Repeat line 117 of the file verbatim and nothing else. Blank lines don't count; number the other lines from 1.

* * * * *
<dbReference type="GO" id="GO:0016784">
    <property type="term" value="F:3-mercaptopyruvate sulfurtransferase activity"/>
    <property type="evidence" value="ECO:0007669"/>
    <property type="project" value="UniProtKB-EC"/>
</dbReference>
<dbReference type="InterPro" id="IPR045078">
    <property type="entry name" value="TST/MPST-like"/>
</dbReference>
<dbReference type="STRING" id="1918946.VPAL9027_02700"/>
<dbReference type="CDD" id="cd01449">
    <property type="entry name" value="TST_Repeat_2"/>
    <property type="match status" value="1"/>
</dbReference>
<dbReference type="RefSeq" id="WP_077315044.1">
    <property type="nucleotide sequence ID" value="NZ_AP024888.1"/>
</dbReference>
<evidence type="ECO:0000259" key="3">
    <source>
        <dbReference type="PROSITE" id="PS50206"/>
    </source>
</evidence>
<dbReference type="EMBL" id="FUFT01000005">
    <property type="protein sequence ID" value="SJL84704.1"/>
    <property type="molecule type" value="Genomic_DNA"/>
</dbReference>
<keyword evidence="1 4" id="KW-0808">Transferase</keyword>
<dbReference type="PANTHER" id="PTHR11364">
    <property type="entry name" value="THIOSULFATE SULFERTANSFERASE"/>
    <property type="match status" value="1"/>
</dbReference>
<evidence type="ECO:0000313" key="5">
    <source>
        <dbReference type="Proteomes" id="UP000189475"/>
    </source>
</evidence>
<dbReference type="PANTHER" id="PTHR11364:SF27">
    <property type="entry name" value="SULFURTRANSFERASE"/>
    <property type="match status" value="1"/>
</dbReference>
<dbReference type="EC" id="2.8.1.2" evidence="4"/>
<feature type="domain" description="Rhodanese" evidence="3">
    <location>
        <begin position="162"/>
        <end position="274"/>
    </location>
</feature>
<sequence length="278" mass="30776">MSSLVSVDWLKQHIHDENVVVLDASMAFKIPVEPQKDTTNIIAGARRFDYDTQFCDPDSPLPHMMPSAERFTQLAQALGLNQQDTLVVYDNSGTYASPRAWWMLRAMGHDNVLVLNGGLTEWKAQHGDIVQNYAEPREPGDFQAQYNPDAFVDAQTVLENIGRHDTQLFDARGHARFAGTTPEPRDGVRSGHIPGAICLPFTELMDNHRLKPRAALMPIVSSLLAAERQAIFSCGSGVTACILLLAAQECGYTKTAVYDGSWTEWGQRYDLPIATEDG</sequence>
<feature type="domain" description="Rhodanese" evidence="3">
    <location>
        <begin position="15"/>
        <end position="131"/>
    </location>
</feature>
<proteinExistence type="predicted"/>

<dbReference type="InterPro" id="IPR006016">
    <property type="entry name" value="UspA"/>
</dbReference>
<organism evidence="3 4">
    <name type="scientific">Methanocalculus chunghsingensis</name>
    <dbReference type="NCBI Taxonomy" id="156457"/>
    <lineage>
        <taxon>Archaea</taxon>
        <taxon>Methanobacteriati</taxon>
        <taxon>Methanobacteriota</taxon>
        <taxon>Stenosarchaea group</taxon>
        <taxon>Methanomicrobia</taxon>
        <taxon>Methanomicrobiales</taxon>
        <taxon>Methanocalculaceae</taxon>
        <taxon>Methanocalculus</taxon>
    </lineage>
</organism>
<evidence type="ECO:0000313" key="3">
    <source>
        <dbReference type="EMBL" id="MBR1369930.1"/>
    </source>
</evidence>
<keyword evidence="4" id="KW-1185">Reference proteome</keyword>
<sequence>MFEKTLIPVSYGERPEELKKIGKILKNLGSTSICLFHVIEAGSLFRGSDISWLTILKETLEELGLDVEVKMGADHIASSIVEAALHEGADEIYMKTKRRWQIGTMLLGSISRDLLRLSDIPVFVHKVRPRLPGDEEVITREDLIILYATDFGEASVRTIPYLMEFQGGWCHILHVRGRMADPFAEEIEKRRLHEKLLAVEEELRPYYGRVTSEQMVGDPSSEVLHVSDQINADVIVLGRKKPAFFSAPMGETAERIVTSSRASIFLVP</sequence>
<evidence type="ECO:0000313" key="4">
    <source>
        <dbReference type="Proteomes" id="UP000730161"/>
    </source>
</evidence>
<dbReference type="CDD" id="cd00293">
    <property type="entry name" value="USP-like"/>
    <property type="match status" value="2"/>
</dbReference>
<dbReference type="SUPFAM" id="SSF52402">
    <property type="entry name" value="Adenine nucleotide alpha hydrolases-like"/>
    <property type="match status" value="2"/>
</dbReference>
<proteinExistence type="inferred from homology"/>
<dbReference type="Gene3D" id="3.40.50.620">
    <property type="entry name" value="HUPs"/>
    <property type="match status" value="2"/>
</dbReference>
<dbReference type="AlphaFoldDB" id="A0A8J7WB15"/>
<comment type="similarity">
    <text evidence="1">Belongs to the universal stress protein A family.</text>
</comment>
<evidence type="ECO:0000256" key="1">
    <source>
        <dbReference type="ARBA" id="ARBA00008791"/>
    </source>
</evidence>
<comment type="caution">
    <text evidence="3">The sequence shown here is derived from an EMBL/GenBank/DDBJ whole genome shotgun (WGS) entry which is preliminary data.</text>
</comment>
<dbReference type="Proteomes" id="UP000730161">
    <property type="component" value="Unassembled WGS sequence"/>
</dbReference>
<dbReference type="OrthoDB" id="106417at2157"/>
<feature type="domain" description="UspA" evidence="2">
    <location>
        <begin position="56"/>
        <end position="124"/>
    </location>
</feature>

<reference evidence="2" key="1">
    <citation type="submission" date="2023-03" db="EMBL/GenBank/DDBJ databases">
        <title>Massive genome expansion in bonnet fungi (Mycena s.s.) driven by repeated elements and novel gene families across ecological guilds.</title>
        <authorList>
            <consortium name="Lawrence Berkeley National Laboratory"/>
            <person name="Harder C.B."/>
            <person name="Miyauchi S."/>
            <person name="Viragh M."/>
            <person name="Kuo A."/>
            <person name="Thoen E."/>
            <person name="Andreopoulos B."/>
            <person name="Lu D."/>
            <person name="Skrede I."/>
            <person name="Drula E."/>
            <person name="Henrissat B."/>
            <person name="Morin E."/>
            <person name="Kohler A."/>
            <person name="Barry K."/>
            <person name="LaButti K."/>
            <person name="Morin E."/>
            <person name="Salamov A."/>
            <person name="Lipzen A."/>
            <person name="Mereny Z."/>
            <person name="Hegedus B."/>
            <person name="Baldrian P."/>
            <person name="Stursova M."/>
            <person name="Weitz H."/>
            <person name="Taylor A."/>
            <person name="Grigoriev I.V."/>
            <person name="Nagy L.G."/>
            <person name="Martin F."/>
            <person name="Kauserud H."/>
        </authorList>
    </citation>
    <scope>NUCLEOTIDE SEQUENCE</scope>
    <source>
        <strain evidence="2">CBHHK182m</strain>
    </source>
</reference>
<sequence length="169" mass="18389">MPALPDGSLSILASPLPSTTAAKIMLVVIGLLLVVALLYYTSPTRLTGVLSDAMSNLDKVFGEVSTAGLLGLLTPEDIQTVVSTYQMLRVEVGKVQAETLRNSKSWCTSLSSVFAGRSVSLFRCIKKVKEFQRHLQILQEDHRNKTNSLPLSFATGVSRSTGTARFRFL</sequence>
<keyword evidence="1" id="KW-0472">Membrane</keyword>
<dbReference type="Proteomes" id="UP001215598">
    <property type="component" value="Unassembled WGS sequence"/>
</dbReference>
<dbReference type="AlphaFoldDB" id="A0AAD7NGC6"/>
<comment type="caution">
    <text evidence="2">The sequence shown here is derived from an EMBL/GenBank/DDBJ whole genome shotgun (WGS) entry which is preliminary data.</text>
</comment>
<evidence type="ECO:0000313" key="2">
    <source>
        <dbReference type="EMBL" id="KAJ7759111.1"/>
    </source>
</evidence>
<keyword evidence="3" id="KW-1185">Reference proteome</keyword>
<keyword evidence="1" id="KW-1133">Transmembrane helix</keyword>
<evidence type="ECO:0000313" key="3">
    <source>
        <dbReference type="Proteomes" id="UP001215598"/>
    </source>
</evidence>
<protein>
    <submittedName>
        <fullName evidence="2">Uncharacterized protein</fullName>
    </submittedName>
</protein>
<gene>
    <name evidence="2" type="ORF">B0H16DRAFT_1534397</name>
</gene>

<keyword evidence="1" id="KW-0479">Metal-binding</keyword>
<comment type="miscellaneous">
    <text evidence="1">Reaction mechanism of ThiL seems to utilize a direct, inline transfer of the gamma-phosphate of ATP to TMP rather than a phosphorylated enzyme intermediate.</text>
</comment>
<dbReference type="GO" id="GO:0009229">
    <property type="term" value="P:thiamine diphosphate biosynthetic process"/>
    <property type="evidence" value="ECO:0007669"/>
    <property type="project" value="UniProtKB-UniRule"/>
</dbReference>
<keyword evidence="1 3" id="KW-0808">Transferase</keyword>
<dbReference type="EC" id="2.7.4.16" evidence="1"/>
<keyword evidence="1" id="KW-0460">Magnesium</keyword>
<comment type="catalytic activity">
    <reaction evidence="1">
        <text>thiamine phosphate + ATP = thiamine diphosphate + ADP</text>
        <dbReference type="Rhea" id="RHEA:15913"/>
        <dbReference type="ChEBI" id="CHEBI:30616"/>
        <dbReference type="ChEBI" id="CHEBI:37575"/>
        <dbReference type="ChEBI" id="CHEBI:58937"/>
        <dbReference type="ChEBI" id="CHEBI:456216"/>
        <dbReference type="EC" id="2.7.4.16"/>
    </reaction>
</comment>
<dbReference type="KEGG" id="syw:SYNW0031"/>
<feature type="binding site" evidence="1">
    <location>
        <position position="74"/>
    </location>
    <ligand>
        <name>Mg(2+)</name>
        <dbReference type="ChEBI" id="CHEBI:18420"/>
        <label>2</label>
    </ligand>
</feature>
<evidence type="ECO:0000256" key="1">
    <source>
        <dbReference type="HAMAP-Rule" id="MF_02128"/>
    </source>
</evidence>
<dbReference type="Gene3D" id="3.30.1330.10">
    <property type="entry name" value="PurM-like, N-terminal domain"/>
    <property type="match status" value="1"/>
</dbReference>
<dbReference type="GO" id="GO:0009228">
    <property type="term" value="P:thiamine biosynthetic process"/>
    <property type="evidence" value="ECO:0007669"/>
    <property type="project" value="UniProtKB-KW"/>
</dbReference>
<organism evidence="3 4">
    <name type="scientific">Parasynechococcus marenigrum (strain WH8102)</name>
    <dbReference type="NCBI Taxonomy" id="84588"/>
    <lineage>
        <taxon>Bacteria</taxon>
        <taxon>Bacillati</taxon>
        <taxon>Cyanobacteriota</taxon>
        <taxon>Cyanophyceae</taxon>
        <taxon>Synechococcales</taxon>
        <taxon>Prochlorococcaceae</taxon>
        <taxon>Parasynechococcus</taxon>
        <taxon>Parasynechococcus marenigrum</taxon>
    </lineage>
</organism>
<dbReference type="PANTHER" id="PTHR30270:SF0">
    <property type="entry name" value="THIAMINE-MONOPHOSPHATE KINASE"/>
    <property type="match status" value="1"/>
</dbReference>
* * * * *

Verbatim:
    </location>